Fugitive Hippo Caught By Police After Going on Run From Circus

A one-ton hippopotamus that went on the run from a travelling circus led Spanish police on an hour-long chase before being arrested at the side of the road.

EuroWeekly News reported that police caught up with the animal in the town of La Garrovilla, near the city of Badajoz, after receiving reports of a hippo standing in a field close to the town.

Hippo escapes zoo Georgia In this file photo, a hippo walks across a flooded street in Tbilisi, Georgia, on June 14, 2015, having escaped a local zoo during heavy flooding. BESO GULASHVILI/AFP/Getty Images

Adult hippos average 3,310 pounds and can reach speeds of up to 19mph over short distances. Highly aggressive and unpredictable, hippos are some of the largest animals in the world. The animals kill an estimated 500 people a year in their native Africa and are considered to be one of the most dangerous animals on earth.

Luckily, this fugitive doesn’t seem to have put up much of a fight. Police confirmed the hippo was transferred back to the circus “without causing damage to persons or property.”

The police tweeted a picture of the renegade, with a picture of the “clueless” animal facing down a police car. 

The wildlife and conservation branch of the Spanish police is investigating how the semi-aquatic giant escaped from the circus without its owners realizing, El País reported.

In May 2016, another hippo wrought havoc in Spain when it escaped a circus in Palos de la Frontera, around 60 miles from Seville. The hippo brought traffic to a standstill as residents looked on in bemusement. Police and circus workers eventually managed to coax the runaway back into its enclosure.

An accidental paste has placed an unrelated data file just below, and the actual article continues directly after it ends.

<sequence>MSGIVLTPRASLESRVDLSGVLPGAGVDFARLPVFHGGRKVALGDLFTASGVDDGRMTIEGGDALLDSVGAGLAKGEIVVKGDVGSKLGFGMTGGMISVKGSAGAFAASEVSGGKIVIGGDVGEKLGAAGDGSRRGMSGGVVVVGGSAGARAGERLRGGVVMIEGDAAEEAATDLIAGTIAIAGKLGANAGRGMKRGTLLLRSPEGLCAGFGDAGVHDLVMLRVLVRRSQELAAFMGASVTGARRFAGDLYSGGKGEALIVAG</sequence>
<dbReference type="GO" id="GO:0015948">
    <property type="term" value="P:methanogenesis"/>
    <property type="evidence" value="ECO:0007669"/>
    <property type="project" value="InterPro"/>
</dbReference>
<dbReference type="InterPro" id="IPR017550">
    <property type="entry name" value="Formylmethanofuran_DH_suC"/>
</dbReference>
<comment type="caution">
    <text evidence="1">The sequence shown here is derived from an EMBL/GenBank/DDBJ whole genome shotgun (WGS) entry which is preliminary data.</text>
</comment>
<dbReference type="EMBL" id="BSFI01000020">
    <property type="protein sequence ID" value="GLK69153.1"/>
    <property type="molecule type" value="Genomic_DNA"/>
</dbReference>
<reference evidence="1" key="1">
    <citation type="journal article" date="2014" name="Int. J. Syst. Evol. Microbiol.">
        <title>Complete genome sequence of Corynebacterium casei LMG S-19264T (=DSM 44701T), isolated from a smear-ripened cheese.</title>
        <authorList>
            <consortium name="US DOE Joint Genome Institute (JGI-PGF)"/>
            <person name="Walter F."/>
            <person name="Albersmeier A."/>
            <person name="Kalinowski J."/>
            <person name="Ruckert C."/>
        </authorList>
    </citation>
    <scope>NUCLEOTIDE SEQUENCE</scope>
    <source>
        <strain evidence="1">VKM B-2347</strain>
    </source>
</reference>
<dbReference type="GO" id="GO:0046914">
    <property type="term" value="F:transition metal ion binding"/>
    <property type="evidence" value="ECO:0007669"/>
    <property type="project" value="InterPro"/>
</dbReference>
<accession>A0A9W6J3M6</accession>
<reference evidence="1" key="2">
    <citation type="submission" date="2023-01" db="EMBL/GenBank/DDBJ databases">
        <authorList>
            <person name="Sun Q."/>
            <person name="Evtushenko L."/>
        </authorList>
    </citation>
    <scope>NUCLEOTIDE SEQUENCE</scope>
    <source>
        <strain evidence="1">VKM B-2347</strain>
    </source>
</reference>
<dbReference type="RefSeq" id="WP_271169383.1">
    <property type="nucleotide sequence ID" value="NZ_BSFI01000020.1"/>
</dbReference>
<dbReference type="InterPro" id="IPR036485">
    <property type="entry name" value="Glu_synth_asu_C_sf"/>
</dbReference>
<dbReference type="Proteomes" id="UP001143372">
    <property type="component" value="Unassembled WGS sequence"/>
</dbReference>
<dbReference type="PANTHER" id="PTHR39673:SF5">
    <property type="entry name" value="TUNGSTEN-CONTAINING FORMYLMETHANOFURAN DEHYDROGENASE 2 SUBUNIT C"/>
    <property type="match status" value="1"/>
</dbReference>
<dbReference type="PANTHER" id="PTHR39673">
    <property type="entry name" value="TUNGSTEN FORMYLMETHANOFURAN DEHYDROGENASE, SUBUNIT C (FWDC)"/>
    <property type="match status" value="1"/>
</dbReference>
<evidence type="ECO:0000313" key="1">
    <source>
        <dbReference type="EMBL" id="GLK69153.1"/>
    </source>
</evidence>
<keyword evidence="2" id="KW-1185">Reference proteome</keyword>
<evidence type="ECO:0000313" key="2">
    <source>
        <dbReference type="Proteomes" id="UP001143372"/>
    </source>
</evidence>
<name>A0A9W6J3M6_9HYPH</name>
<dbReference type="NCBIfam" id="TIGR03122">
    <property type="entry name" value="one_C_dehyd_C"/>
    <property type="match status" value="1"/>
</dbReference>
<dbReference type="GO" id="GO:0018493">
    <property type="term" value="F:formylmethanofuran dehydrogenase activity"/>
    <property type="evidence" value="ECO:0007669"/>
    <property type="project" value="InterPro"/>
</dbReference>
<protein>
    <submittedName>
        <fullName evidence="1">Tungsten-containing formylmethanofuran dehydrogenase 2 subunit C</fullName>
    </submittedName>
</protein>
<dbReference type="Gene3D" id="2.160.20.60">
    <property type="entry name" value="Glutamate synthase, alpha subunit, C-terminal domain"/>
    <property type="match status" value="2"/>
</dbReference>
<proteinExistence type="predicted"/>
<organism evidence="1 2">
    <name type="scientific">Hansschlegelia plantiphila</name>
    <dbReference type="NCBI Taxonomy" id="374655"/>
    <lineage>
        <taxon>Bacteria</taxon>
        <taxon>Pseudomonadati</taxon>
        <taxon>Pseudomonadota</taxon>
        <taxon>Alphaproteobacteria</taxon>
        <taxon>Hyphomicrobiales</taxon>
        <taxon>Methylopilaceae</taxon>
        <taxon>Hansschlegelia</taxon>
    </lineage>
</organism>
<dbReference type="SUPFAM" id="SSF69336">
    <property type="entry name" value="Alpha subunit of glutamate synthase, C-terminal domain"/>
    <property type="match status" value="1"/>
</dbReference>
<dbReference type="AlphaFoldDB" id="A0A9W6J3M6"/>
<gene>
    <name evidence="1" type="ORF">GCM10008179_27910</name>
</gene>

A hippo's lifespan can reach 40 to 50 years, though the oldest recorded individual was a female living in a zoo in the Philippines who died aged 65.

Although the huge mammal is a native of Africa, it can thrive elsewhere. Possibly the most famous international hippo colony is in Colombia, and owes its existence to notorious drug lord Pablo Escobar. Escobar shipped four of the animals to his Hacienda Nápoles near the city of Medellín.

Hippos in colombia Pablo Escobar A picture taken on June 22, 2016 shows a sign warning of the presence of hippos in Doradal, Antioquia department, Colombia, near the former home of Pablo Escobar. RAUL ARBOLEDA/AFP/Getty Images

After Escobar’s death in 1993, his hippos were deemed to difficult to seize, and were left to their own devices on the abandoned estate. They multiplied and broke out of the property, with their number growing to 16 by 2007. In 2009, some of the hippos attacked humans and killed a cattle, resulting in one male adult hippo, named Pepe, being killed by hunters.

As of 2014, 40 “cocaine hippos” have been reported to exist in Antioquia region, originating from the original four brought to Colombia by Escobar. Their population size is likely to double in the next decade without management, according to National Geographic.

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